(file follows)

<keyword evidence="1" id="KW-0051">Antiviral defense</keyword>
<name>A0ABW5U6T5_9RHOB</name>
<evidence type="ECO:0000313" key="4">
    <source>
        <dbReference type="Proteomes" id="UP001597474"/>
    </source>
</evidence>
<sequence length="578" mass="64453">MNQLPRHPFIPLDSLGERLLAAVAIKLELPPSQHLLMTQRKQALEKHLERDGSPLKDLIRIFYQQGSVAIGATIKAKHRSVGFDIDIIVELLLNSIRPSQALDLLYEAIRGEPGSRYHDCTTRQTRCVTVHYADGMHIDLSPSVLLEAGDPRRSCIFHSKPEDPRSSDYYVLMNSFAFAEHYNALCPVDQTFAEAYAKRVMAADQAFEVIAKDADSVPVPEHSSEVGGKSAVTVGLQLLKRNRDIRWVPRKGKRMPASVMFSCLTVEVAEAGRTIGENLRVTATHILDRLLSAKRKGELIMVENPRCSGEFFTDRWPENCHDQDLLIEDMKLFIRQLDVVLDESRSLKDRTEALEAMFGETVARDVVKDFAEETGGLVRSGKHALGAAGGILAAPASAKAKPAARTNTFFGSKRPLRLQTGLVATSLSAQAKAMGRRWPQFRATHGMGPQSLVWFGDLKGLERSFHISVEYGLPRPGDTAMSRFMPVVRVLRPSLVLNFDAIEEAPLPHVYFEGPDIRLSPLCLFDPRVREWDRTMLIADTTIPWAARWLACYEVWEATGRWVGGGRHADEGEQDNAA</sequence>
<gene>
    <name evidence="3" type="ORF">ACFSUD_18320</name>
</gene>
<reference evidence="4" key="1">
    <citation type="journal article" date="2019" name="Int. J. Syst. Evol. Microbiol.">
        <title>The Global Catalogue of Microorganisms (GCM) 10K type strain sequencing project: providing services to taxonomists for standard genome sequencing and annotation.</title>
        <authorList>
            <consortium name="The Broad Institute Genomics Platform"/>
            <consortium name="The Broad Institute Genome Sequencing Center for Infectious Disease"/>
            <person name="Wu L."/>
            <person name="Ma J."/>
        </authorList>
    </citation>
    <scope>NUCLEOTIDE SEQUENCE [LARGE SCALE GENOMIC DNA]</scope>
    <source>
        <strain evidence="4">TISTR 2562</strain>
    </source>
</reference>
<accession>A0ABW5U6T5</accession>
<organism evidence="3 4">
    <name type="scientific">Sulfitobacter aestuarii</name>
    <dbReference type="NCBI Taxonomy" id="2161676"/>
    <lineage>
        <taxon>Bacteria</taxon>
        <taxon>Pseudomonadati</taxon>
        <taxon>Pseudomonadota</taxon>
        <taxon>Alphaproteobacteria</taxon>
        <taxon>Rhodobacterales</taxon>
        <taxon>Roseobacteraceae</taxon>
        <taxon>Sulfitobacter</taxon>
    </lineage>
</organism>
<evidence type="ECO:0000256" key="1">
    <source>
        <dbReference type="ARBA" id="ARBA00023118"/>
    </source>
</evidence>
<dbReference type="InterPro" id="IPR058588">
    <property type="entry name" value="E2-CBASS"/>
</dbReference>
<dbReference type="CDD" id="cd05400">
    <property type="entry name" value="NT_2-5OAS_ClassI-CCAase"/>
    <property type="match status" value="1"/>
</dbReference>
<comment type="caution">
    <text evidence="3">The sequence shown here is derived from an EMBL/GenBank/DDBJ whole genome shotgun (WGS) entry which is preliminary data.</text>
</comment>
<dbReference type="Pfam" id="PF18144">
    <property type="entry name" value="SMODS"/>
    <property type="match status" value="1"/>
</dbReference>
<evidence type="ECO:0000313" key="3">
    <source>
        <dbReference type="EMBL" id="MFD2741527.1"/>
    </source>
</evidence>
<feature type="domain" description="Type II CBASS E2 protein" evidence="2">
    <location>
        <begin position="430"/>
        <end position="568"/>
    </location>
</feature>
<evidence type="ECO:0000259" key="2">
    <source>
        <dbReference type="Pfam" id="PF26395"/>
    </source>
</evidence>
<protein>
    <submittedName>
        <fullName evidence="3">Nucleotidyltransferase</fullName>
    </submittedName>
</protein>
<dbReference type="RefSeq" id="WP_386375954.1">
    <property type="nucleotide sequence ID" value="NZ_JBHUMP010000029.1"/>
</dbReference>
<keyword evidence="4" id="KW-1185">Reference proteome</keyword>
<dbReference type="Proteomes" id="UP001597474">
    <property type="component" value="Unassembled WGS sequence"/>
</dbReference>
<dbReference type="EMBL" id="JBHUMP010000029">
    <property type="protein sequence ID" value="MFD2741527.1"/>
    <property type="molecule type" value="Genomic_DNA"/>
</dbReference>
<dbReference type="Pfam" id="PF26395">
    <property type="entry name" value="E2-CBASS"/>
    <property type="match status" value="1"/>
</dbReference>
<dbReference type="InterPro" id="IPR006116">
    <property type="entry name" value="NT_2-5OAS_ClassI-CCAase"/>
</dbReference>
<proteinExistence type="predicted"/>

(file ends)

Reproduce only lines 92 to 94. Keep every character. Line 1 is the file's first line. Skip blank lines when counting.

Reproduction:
<dbReference type="Pfam" id="PF26395">
    <property type="entry name" value="E2-CBASS"/>
    <property type="match status" value="1"/>